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Jefferson County Commission eliminates impact fee department, director's position

February 16, 2012|By RICHARD F. BELISLE | richardb@herald-mail.com

CHARLES TOWN, W.Va. — Following a recommendation from the outgoing county administrator, the Jefferson County Commission Thursday voted to eliminate the county’s impact fee department and abolish the director’s position.

Tim Boyde, who resigned as county administrator in January, suggested in a confidential exit memorandum that since the housing downturn, impact fees are only “trickling in and the justification for a full-time impact fee coordinator does not exist.”

The commissioners, on a motion by Commissioner Dale Manuel, voted 3-2 to dismantle the capital planning and impact fee department and terminate the job of F. Mark Schiavone, its longtime coordinator.

There was no effective date in Manuel’s motion specifying when Schiavone’s termination would take effect or if he was to be officially notified of his dismissal.

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Commissioner Frances Morgan took it to mean that he was to leave office immediately.

Commissioners Walt Pellish and Patsy Noland voted with Manuel. Morgan and Commissioner Lyn Widmyer cast dissenting votes.

Under the shakeup, the department’s assistant director, who collects the impact fees, will be transferred to the engineering department. The employee who handles the department’s information technology responsibilities will report to Paul Shroyer, the county’s newly hired director of finance.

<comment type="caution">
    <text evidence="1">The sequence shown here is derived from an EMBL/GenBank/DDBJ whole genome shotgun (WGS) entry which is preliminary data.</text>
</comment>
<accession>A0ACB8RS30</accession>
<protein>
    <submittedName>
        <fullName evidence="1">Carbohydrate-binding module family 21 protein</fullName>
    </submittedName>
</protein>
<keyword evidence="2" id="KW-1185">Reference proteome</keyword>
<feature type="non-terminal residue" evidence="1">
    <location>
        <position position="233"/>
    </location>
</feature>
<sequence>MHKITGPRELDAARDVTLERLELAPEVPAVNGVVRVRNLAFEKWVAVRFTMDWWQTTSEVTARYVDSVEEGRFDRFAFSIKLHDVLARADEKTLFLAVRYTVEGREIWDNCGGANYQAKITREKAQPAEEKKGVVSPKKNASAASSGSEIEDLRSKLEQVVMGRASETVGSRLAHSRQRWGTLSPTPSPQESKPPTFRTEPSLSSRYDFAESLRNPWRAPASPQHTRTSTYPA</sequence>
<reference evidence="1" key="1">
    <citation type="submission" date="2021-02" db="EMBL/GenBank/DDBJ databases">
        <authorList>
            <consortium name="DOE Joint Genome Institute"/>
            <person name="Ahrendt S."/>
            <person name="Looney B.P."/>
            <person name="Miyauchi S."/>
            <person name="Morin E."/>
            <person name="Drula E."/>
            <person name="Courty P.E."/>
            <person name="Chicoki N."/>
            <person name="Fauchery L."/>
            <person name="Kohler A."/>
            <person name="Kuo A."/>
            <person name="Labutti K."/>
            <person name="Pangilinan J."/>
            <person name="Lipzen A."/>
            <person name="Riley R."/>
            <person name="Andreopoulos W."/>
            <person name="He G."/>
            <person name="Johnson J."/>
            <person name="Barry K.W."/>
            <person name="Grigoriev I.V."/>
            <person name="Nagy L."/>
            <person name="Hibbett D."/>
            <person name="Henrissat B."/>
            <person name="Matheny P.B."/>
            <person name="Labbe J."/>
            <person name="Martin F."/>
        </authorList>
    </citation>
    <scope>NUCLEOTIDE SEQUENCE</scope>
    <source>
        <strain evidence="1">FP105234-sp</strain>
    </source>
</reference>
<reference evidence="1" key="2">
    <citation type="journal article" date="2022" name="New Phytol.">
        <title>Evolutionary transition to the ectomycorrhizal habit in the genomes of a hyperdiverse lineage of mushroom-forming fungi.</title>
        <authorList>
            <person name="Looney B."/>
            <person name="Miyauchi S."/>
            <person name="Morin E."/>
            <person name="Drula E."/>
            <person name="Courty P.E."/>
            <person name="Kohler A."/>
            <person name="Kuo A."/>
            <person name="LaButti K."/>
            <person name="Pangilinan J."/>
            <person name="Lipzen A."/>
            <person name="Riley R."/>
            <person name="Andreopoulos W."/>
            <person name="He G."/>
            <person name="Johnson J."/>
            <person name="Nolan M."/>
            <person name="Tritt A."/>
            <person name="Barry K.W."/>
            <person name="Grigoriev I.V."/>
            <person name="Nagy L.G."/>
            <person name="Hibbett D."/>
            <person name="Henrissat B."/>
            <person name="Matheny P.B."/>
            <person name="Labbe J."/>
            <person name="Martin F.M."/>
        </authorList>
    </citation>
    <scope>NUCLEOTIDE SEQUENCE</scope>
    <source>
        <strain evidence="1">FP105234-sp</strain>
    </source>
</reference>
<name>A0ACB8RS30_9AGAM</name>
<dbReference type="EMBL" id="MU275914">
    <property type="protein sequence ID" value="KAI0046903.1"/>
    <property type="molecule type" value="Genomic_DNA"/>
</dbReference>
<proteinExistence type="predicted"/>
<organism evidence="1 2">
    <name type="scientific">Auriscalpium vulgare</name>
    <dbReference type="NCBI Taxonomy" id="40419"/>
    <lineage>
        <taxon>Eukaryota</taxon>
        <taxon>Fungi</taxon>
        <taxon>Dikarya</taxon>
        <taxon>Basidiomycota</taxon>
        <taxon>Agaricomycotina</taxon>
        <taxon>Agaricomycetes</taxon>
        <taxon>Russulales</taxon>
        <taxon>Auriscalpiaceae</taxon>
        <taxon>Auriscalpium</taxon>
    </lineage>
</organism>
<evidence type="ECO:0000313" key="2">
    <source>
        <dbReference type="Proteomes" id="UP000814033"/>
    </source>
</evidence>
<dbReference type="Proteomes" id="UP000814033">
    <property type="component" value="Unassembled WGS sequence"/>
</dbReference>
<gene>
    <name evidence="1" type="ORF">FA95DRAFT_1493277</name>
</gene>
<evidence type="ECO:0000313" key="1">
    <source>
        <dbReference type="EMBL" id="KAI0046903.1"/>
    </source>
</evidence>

The discussion and action took place in open session. Schiavone was not present. He did not immediately return a message Thursday night.

Schiavone was not mentioned by name by Manuel, Pellish and Noland until well into the discussion and only when Widmyer identified him.

Noland, the commission’s president, said Schiavone is not being terminated, that his department is being eliminated.

Manuel’s motion also called for the county to hire a consultant to take over Schiavone’s duties “on an as-needed basis.”

Morgan warned her colleagues that their actions were shameful and wrong. She and Widmyer said eliminating the department with no time for a reasonable transition would created chaos.

Manuel later agreed to amend his motion to delay dismantling the department for 30 days and to follow employment laws.

“The impact fee program won’t fall apart,” Noland said.

Manuel said eliminating the impact fee department will save the county about $200,000 a year.

Widmyer reminded him of the cost of hiring a consultant to replace Schiavone who earns around $74,000 a year. She also said the commissioners have recently hired two employees for the county’s new maintenance facility, hired Shroyer as its chief finance officer and are trying to recruit a full-time human resources director at a salary of $70,000 plus.

Boyde, in his exit memo, recommended that a part-time, not full-time, human resources director be hired.

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